Dallas DWI cases often result in license suspension issues in addition to a criminal case. If you or someone you know has had his or her driver’s license suspended in Texas because of a DWI criminal conviction, or as part of an administrative (ALR) suspension, it is highly likely if the opportunity is given to drive again legally, you would want to take it.
Occupational Drivers License
Under Texas law, in order to be able to once again drive legally after a DWI conviction or an ALR suspension, the accused must obtain an occupational driver’s license (ODL). An ODL has numerous requirements before a Texas judge and the state’s Department of Public Safety will grant licensure. One of the most confusing aspects of the ODl is the requirement of a special type of auto insurance known as SR-22.
A Texas SR-22, also referred to as a Financial Responsibility Form, is an endorsement that is attached to the insurance policy. In fact, a person needing an SR-22 cannot purchase the form on its own because it needs to purchase the policy to which it is attached. Basically, the SR-22 transfers the responsibility of monitoring the status of the policy to the company that issued it.
There are many reasons why the state of Texas man mandate an SR-22. These may include DWI conviction for alcohol or drug related offenses, an unpaid judgment for a liability claim, multiple tickets for failure to have insurance, excessive traffic violations, and as a requirement for an occupational or essential needs driver’s license, to name a few.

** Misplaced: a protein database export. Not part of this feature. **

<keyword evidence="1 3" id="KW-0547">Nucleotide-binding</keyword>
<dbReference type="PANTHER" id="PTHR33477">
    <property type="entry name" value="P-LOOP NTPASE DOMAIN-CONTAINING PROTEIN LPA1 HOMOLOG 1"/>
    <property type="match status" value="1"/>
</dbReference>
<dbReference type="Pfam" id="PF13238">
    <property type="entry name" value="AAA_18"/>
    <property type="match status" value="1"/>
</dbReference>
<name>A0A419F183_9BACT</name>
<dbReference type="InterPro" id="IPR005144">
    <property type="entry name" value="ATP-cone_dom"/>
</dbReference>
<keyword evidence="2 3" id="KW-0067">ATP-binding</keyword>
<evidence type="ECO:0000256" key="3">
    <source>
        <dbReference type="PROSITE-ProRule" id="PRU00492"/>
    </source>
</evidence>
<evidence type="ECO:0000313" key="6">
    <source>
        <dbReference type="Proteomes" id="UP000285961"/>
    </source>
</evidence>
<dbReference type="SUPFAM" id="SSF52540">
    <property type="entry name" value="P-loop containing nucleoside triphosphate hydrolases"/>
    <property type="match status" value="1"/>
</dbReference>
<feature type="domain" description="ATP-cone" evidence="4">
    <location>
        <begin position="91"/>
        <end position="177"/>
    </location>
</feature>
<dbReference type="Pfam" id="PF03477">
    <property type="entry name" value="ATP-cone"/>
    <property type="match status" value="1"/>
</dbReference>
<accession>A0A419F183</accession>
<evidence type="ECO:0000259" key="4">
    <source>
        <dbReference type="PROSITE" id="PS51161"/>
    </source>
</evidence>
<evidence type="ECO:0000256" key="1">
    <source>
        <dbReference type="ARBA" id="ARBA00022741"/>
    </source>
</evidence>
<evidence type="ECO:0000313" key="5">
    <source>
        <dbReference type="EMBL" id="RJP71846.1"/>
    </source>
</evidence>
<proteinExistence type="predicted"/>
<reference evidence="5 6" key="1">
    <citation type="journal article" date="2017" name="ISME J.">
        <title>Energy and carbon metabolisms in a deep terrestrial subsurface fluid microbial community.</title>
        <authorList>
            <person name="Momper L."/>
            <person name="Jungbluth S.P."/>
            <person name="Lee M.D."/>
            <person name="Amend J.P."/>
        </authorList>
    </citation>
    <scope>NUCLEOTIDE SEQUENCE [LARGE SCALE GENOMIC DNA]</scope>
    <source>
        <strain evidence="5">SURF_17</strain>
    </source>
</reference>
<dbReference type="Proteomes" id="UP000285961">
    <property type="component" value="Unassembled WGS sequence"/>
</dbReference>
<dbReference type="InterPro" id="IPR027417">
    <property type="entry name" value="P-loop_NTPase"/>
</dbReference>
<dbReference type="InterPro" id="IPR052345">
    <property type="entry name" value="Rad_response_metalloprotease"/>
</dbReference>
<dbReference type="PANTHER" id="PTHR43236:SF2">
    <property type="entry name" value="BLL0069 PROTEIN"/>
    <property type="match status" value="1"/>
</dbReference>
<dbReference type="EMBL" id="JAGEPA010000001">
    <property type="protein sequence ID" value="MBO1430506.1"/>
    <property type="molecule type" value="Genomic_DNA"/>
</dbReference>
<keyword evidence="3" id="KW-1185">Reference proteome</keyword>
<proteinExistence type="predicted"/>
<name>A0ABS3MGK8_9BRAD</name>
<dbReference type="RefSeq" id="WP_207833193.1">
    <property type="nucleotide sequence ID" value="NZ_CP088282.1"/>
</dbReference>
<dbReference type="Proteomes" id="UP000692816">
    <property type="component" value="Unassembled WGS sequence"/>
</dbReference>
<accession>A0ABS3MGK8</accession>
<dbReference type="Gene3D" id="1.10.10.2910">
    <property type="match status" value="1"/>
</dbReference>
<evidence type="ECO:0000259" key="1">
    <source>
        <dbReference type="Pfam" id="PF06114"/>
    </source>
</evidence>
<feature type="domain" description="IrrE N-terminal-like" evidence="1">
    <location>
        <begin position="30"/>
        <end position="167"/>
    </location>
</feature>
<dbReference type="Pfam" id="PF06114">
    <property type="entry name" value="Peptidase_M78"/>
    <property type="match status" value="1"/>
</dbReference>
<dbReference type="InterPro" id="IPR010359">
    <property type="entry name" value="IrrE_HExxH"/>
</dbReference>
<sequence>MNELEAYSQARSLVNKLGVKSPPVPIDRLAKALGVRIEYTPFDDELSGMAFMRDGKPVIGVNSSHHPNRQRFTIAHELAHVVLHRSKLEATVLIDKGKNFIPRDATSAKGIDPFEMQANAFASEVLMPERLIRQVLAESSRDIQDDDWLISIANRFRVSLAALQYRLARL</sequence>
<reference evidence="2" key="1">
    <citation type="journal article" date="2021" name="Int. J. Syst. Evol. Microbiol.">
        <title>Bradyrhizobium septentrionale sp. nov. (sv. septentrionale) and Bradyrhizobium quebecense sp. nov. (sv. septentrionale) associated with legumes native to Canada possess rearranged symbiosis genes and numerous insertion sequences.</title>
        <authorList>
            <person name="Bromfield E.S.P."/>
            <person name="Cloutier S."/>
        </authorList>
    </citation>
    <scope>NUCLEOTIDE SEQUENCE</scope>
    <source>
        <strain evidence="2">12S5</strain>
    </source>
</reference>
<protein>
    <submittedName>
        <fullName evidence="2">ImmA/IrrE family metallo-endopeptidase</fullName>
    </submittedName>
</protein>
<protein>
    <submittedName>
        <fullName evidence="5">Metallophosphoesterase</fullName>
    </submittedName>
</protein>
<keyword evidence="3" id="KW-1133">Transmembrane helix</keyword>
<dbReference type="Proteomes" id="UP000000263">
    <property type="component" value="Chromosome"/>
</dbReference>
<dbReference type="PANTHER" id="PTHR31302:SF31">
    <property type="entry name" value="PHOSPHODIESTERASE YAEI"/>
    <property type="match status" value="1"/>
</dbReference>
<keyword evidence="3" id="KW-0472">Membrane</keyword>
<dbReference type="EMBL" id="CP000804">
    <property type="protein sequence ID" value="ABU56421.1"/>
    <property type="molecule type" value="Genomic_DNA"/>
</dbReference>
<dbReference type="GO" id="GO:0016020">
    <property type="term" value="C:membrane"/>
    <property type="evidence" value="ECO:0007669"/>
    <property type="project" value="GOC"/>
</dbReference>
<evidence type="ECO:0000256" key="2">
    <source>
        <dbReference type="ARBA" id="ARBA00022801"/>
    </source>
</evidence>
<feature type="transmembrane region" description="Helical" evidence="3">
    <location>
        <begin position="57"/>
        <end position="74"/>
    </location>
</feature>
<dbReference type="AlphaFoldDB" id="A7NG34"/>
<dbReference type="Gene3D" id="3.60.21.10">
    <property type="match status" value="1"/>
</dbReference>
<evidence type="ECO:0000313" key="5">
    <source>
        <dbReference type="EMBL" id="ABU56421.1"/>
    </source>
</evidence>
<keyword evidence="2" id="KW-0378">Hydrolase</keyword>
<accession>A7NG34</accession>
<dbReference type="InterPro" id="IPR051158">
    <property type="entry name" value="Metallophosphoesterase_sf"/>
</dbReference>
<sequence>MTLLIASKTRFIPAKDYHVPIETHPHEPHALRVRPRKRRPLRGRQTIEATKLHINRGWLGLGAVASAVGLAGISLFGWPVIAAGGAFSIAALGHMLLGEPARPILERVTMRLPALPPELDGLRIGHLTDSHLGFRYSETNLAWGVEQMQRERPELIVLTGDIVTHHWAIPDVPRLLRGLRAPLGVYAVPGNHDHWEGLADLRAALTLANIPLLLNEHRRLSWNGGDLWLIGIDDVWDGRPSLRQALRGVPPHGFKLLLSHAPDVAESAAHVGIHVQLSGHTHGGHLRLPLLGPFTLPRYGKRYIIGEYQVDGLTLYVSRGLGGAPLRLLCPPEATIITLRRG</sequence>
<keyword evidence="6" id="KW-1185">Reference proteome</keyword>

Of note, not every insurance company will issue an SR-22 because they are considered high risk. If a person forces the issue with their current carrier, this may red-flag the policy for non-renewal. In Texas personal automobile insurance policies contain a provision allowing an insurer to cancel the policy if a driver’s license is suspended or revoked. The SR-22 not only affects the individual, but all drivers and vehicles listed on the policy.
What Happens if You are Stopped?
Texas law mandates that a person is legally intoxicated may be arrested and charged with a DWI if his or her blood alcohol content (BAC) is 0.08% or higher. That being said, a person can be intoxicated due to drugs or alcohol regardless of his or her BAC. No matter if you are the driver or the passenger, you can incur a fine of $500 for having an open container in the car.
Beyond this, you may be charged with child endangerment if found driving while intoxicated if you have passengers in your vehicle who are under 15 years of age. The consequences of a DWI with a child passenger include:
- A fine of up to $10,000.00;
- Up to two years in a state jail;
- Loss of your driver’s license for 180 days.
If you are stopped by law enforcement, you should expect to show your driver’s license as well as proof your car insurance and registration. If you refuse to take a blood or breath test, your driver’s license will automatically be suspended for 180 days. Punishment for DWIs varies and is dependent upon the number of convictions.
Texas DWI Trial Lawyers
If you or someone know has been charged with DWI in Texas, you should contact a knowledgeable and aggressive DWI attorney to protect your rights under the law. The DWI Defense Firm has been representing the accused in Texas for over 20 years. Click here today to schedule your initial, free case evaluation.
(image courtesy of Daniela Cuevas)